Grace Film Majors and First Quarter Projects

With the end of the first quarter, comes the inevitable project presentations. While showing off one’s history project or sacred geometry designs is usually anticipated, there is one presentation in particular that deserves recognition: the films created by Grace film majors. These short films have been scripted, casted, shot and edited to perfection for their final screening which will be open to anyone who is interested.

The Film Major class is exclusive and each interested student is vetted for a chance to be enrolled. The process begins in the final months of sophomore or junior year when it comes time for next years’ course enrollment. Interested students submit their application, which includes all of their film and photography experience – both in school classes or clubs, as well as extracurriculars. In the spring, all students who applied watch an assigned film and write an appropriate analysis based on what they thought of the movie, looking closely at how it was made, as well as directed and edited. This prepares the students for what is to come as a Film Major by inviting them to critique the film not as a viewer, but through the eyes of the director and editor. Shortly after, Mr. Todd selects a small group of well equipped students to partake in the Film Major program. It is then that they can begin the new school year with the exposure and inquisitive mindset needed to begin making their own films.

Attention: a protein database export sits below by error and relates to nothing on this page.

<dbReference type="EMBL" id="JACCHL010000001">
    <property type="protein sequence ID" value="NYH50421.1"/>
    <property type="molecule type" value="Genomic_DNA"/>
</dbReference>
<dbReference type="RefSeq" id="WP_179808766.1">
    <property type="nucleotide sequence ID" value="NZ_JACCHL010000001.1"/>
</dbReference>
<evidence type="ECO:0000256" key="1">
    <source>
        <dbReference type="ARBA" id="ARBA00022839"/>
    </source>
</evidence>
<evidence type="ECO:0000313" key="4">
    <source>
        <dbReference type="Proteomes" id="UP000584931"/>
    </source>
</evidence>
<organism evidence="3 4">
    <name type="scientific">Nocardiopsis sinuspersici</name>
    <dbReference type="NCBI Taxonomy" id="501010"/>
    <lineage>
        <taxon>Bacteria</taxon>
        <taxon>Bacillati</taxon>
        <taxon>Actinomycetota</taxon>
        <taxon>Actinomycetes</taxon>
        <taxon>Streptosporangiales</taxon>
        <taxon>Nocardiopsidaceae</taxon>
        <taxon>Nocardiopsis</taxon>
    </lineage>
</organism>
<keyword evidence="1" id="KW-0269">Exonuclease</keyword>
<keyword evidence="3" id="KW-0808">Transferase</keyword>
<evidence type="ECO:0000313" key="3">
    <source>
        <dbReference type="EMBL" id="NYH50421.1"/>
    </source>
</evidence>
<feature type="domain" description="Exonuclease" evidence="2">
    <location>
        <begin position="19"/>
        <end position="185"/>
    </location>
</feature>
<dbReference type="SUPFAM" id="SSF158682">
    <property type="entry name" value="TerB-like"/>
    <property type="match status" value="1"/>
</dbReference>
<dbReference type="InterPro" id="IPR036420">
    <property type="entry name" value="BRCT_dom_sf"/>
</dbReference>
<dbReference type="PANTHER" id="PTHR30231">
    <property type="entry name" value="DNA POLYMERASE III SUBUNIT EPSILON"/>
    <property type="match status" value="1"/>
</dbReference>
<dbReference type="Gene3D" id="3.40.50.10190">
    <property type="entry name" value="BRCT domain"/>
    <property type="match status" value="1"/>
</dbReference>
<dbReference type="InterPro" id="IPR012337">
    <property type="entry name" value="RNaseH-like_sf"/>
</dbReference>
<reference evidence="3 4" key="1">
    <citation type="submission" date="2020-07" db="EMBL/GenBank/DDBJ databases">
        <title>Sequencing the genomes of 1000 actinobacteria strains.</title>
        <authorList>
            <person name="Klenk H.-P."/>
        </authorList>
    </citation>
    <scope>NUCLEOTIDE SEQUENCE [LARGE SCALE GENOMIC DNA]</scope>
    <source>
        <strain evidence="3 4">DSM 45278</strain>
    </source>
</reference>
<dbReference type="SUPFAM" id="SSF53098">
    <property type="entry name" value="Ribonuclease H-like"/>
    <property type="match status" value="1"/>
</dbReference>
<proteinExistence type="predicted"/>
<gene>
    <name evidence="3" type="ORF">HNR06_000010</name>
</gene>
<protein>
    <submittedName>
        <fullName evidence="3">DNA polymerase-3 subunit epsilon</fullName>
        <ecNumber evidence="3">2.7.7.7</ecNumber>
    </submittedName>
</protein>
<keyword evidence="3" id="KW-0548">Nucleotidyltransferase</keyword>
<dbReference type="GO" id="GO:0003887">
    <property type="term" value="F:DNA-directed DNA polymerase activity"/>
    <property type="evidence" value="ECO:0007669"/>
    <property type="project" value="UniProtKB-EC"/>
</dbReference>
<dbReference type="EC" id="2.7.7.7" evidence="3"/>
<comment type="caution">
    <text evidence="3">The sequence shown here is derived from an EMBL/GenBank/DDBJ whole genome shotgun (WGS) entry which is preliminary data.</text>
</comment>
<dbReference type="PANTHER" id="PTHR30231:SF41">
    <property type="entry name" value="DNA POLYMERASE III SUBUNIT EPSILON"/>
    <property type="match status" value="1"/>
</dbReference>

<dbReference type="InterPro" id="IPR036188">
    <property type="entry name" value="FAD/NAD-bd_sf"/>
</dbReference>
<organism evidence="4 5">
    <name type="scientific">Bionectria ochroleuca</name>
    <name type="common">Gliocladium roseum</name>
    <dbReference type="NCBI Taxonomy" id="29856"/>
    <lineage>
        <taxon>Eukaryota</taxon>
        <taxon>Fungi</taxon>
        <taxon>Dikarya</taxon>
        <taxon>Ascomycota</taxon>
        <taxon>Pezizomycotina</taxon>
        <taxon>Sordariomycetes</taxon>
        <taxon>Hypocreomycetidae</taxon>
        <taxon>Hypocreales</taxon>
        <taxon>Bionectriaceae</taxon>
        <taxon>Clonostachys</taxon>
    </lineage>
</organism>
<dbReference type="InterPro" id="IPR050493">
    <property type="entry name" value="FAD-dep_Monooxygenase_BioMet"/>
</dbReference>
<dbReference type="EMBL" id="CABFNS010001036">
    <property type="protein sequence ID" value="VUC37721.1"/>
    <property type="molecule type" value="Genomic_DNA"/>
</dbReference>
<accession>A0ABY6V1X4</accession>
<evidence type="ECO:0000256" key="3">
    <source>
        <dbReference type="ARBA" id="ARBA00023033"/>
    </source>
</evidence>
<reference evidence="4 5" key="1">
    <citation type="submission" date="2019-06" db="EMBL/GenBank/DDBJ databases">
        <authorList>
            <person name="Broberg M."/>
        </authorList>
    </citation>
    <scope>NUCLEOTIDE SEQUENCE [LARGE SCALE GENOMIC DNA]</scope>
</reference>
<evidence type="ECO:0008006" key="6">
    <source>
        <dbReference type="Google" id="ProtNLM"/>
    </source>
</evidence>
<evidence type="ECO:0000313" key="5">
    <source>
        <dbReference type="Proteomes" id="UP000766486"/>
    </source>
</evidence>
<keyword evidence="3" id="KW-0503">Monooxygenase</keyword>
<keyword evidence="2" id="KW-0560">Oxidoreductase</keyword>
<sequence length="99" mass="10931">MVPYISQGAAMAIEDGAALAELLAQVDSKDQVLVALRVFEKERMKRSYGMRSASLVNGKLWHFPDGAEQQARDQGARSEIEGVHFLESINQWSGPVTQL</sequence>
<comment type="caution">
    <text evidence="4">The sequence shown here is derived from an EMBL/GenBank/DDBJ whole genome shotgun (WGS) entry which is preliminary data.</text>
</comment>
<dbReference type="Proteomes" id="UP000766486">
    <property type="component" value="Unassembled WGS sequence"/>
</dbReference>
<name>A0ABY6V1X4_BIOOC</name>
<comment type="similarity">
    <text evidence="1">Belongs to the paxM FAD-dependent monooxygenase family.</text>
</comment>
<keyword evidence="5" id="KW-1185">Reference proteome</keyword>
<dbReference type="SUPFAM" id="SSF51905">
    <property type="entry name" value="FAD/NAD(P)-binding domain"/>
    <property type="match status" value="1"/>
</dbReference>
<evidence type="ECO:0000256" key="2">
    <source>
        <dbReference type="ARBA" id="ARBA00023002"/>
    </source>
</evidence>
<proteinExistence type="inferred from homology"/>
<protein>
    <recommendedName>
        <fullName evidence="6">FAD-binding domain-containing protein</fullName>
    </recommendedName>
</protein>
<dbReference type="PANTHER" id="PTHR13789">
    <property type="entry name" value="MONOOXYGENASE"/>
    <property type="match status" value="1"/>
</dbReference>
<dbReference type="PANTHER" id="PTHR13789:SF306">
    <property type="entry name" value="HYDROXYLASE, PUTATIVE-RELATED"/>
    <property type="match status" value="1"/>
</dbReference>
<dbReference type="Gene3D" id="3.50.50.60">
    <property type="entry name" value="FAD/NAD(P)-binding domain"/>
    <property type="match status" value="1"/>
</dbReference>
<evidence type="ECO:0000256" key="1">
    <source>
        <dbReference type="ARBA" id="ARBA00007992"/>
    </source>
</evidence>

The Film Major was introduced to Grace in the fall of 2017, and it has already become a huge success. Since the opening of the high school, especially during March Madness, it has been clear that many students had a passion for film and photography. “Student passion led to the development of a film club and an art elective called The Moving Image.” said Mr. Todd, Film and Photography Teacher. “As student interest continued to carry momentum it was decided that a year-long course would be a perfect format to allow students to immerse themselves in the practice of filmmaking. With a longer class period that meets all year, students can devote the appropriate amount of time needed to make quality short films as well as gain a cursory understanding of film and media history.” With such a keen group of students, Mr. Todd had to create a curriculum that would invigorate the class. It was decided that the Film Major program would be comprised of four styles: adaptation, documentary, experimental/ avant-garde and fictional narrative. “I want the students to understand both the mechanics of film and media production, scriptwriting, cinematography and editing, as well as their place in film and media history.” Mr. Todd enthusiastically said.